Coping with a Tragic Death in The Lovely Bones by Alice Sebold

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A natural death due to old age, or illness is often easier to cope with, as opposed to a death that is unexpected, for example murder or a tragic accident. Often times, people consider the thoughts of death and the afterlife. We think of the impact these situations may have on ourselves, however not our family or community if this issue were to arise. The death of a loved one can create a large amount of tension because not only does it create grief; but can slowly unveil the underlying problems within a family. Alice Sebold explores several of the ways in which people process grief along with loss in her novel The Lovely Bones when 14-year old, Susie Salmon is murdered on her way home from school. As Susie goes through the stages to continue on to heaven, she tells the recovery story from her first person perspective in the limbo between earth and heaven. She tells how her entire family undergoes an immediate sense of infelicity while trying to cope with their loss. The Lovely Bones is not a novel that can be taken lightly, however, one that leaves the mind in an endless fathom over if someone can take another life are they truly worthy of their own? Sebold shows all the elements of death on earth, heaven, and the area in-between by conveying realistic and relatable characters, along with valuable themes that occur in several aspects of life, and a style that is coherent for any mature teen or adult to read and connect with.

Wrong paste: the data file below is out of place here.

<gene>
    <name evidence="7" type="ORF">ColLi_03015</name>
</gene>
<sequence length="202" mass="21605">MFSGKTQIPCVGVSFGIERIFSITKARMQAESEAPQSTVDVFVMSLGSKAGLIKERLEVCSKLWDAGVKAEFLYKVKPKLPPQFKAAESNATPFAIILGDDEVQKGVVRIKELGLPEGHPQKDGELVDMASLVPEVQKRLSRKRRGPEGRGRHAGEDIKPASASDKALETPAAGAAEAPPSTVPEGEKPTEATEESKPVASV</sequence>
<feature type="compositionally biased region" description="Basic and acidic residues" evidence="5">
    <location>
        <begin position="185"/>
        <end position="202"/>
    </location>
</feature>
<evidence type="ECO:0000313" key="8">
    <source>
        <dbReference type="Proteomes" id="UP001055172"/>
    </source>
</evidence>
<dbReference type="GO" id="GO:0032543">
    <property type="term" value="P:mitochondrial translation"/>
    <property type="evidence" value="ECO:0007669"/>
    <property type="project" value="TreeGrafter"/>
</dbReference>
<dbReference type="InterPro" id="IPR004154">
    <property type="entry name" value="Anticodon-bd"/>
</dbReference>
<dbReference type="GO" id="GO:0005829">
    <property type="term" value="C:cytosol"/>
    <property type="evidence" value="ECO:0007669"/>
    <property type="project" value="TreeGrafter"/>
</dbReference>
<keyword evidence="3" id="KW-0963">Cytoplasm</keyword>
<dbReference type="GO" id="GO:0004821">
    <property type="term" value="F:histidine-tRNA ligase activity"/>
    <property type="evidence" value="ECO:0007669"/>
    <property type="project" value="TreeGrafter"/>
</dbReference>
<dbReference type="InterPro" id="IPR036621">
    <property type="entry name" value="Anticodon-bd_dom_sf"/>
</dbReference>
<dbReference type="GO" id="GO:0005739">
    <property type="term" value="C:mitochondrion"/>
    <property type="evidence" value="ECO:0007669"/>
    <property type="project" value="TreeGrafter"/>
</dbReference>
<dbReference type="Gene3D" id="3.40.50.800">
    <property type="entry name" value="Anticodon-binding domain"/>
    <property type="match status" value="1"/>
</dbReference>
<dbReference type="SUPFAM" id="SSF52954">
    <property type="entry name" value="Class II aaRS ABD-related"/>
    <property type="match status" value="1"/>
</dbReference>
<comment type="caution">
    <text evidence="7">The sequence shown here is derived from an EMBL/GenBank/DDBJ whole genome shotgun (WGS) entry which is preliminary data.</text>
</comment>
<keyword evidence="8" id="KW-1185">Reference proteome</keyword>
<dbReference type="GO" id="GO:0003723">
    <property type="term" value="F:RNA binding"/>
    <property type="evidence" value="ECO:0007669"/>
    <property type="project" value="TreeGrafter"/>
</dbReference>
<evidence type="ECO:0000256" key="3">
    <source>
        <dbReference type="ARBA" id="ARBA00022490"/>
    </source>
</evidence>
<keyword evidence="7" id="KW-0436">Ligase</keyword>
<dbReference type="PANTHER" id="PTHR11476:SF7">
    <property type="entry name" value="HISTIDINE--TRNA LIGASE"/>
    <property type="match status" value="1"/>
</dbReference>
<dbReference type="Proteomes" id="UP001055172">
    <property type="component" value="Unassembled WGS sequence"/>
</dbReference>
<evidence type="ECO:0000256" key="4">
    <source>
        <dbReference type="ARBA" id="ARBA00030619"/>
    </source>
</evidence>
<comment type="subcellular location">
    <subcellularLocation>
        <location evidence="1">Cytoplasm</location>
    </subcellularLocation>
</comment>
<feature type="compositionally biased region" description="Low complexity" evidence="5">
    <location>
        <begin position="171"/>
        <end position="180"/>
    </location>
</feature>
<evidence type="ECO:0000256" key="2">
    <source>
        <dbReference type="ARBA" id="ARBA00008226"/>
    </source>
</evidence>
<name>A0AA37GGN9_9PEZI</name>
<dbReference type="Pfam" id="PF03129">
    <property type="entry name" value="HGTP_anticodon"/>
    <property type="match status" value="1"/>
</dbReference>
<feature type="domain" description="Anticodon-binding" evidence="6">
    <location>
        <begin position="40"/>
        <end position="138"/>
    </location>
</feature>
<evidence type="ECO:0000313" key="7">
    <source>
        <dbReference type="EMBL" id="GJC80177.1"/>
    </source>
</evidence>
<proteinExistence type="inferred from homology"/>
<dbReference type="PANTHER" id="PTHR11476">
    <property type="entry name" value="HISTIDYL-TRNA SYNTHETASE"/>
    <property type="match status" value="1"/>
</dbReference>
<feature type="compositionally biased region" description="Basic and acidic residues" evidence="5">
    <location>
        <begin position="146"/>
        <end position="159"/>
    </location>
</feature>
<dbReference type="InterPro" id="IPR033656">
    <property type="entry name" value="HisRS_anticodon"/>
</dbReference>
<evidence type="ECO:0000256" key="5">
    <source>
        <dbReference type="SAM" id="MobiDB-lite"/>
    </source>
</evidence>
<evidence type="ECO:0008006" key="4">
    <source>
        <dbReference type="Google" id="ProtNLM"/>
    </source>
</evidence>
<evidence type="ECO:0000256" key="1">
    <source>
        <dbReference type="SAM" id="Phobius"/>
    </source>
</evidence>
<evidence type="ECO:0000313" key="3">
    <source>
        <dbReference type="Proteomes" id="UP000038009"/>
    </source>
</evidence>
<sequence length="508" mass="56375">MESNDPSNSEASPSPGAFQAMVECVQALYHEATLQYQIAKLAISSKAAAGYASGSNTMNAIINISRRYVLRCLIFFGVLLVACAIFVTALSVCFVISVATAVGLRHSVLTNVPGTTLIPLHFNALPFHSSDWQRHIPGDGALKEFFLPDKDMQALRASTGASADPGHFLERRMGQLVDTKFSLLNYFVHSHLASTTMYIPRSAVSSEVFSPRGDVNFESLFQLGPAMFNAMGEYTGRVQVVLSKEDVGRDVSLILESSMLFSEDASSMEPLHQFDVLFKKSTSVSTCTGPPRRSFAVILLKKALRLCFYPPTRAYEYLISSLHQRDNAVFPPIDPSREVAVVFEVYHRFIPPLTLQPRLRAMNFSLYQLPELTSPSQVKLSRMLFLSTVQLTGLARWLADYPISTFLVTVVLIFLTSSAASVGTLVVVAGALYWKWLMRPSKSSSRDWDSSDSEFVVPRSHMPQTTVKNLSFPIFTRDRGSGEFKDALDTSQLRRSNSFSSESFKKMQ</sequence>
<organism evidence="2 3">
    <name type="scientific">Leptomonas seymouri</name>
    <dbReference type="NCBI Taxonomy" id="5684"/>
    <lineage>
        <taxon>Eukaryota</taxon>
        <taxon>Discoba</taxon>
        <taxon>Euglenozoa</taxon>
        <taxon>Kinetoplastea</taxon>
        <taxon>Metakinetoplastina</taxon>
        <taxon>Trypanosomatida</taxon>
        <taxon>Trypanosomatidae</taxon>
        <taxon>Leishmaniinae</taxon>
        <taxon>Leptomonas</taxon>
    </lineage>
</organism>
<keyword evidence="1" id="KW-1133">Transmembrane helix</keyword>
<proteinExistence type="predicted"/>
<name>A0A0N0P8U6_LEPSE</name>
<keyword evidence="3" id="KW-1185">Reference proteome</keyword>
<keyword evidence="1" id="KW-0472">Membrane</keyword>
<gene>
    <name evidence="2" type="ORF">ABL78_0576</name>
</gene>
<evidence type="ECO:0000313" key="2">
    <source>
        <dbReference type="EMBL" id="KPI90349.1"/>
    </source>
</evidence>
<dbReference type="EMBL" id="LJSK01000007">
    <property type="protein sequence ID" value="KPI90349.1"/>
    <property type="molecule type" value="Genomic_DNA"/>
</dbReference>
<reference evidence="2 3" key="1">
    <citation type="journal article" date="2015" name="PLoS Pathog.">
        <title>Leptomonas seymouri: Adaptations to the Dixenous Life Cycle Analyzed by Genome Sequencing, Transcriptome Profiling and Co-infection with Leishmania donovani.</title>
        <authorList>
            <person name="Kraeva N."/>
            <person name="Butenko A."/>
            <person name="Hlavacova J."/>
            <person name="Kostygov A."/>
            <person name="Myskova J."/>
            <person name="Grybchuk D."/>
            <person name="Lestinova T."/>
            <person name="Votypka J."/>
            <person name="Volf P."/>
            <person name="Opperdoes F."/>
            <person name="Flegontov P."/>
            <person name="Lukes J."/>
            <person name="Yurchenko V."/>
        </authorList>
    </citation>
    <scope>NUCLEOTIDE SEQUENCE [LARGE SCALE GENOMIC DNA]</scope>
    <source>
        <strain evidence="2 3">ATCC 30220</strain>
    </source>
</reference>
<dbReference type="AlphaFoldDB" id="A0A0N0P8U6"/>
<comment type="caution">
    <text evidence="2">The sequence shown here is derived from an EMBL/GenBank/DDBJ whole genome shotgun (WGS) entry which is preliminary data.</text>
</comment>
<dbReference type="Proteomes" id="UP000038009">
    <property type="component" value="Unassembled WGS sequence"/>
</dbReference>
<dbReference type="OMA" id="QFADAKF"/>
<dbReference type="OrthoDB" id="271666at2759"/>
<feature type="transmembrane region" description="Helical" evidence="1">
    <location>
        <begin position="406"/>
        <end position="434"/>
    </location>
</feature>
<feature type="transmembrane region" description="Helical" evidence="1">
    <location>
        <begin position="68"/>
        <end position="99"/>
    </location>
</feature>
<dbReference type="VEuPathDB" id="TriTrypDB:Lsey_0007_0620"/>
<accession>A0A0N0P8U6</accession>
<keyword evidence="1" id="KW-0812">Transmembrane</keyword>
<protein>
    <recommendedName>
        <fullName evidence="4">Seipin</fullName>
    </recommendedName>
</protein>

Alice Sebold conveys a well constructed and easily relatable set of characters throughout the entire novel. The Lovely Bones is written in a context in which every character has their own ways of coping with the loss of a loved one, and every day situations. The main character, Susie Salmon, conveys...

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... and the loss, however comforted with the compassion, and coming of age throughout the end of the novel. Another success to The Lovely Bones' style is how the stories of multiple characters correlate with one another as well as their responses to Susie's passing at such a young age. In accordance with the multiple viewpoints of the various perspectives, Susie's stands out by far. The readers witness first hand to the events Susie's family must endure, and cope with as her death as a deeply moving and overwhelming element to the story. The viewpoint is exceptionally remarkable since the narrator throughout the entire story is a main character, however is also deceased. The story is written in a conversational tone; the narrator is not formal and nor are the settings around her, including the school, her house,and the suburban area in which she grows up and lived.
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